When he re-visited ground zero recently, Boone’s attention was caught by a quote scrawled on a building in red, white and blue paint that read: "The human spirit is not measured by the size of the act, but by the size of the heart."
The attacks of Sept. 11 stunned America, but could never diminish Americans’ resolve or spirit, Boone told a crowd of more than 200 students who packed Whitaker Lab on March 25.
"We, as a nation, will continue to move forward with the same zeal and resolve that no one can equal in this world. There is one anthem that we need to teach the world: There is nothing dumber than betting against Americans. It hadn’t succeeded in 1776 and it isn’t going to succeed now."
Boone also spoke about the current war. "Long before this war with Iraq, we have had conflicts, wars and depressions. We have had them all. Over and over, we have always been able to survive and thrive through it all."
His advice for students: "Stay in school. Work your can off and become senior managers in our large companies. That’s what you can do to help in this war."
Boone also spoke about diversity, teamwork, and the struggles he faced as a black football coach during the segregation era in Virginia. He urged the students to dedicate themselves to "honor, respect and a true commitment to increase diversity. Find leadership among us and therefore learn to trust the soul of an individual, rather than what they look like."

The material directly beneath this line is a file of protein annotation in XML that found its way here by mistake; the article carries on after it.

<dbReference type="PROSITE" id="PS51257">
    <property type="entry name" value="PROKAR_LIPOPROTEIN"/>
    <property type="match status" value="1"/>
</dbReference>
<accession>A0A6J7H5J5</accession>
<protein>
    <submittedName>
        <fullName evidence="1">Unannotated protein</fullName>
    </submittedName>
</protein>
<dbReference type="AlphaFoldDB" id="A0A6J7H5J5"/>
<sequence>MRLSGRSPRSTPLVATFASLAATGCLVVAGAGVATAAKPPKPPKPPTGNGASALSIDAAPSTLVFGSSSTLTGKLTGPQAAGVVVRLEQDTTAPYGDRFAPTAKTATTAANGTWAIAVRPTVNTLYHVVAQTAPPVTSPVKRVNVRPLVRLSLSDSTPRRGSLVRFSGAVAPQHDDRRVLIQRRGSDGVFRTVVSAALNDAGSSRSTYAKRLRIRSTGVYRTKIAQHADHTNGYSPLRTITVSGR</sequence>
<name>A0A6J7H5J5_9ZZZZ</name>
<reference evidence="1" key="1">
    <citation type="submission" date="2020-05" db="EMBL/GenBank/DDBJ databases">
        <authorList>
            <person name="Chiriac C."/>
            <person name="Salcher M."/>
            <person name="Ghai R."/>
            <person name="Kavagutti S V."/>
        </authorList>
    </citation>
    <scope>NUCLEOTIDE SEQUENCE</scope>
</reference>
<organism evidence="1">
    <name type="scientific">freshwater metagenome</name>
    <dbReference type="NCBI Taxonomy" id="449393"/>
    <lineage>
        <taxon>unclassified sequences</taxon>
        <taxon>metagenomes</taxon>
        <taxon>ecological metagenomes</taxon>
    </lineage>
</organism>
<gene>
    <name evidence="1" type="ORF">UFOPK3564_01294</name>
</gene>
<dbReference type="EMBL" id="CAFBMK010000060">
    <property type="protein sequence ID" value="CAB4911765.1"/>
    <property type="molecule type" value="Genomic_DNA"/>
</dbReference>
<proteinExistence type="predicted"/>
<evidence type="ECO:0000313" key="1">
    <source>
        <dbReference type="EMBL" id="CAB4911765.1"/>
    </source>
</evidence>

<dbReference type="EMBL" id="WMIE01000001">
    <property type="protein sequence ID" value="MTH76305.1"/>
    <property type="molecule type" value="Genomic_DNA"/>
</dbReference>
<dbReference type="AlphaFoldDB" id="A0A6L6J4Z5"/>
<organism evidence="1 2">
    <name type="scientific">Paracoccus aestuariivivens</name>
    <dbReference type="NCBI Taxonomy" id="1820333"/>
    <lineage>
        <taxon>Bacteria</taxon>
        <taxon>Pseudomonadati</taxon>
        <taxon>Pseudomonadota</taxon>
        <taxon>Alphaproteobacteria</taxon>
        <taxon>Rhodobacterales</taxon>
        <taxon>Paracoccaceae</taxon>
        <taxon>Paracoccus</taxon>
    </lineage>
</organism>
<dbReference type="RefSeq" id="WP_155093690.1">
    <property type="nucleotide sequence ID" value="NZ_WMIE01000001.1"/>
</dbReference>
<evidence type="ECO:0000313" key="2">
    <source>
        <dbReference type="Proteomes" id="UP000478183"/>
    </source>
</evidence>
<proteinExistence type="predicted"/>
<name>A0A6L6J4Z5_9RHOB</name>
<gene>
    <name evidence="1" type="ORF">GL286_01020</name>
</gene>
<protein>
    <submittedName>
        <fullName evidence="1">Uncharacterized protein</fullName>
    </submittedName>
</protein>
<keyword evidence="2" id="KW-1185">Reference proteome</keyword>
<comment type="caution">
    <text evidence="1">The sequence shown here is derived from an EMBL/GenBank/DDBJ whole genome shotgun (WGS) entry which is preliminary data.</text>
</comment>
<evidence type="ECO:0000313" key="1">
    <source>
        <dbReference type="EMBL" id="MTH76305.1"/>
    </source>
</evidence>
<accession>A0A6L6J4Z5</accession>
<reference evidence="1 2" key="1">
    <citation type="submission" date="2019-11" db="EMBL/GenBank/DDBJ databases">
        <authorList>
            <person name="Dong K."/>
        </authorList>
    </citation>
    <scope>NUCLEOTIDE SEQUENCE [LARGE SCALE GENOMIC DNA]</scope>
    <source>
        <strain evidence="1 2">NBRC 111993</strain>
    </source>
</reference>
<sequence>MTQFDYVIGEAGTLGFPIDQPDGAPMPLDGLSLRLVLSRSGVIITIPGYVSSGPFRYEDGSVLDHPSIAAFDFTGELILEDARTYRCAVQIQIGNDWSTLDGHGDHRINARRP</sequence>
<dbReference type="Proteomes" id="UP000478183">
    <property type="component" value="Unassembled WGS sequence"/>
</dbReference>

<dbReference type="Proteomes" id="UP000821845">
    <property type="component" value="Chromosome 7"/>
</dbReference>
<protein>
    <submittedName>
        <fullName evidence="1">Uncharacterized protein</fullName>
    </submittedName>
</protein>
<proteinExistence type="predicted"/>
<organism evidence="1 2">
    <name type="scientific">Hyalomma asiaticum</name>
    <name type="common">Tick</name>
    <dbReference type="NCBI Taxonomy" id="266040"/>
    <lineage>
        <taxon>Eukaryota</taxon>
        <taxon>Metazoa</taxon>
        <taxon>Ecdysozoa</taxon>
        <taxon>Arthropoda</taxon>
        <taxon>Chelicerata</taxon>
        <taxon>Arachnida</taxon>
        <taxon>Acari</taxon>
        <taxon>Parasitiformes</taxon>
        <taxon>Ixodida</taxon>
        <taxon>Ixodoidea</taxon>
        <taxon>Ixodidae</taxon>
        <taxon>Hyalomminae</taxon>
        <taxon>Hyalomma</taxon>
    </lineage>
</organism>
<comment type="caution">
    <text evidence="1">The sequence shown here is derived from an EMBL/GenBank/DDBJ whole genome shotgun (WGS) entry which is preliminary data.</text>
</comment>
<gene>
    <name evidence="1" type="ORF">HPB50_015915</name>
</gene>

Remember the Titans was set in a time when America was dismantling the practice of segregation. And Boone was right in the midst of the battle for equality. He became coach of the newly integrated T.C. Williams High School Titans in Alexandria, Va. in 1971, and his players were no strangers to adversity. Boone is credited with breaking down the barriers and uniting the racially divided team, leading it to a state football championship.
"When you, as a team, develop one heartbeat, you throw out the ‘I’ mentality and replace it with ‘we’," said Boone.
Boone opened the evening with a tongue-in-cheek reference to the famous actor who portrayed him in the movie. "I heard someone put the word out that Denzel Washington was coming to Lehigh," Boone said, to appreciative laughter. "I am truly sorry that Denzel couldn’t be with us tonight, but please don’t get up and leave on me."
No one did.
--Y. Sarah Suh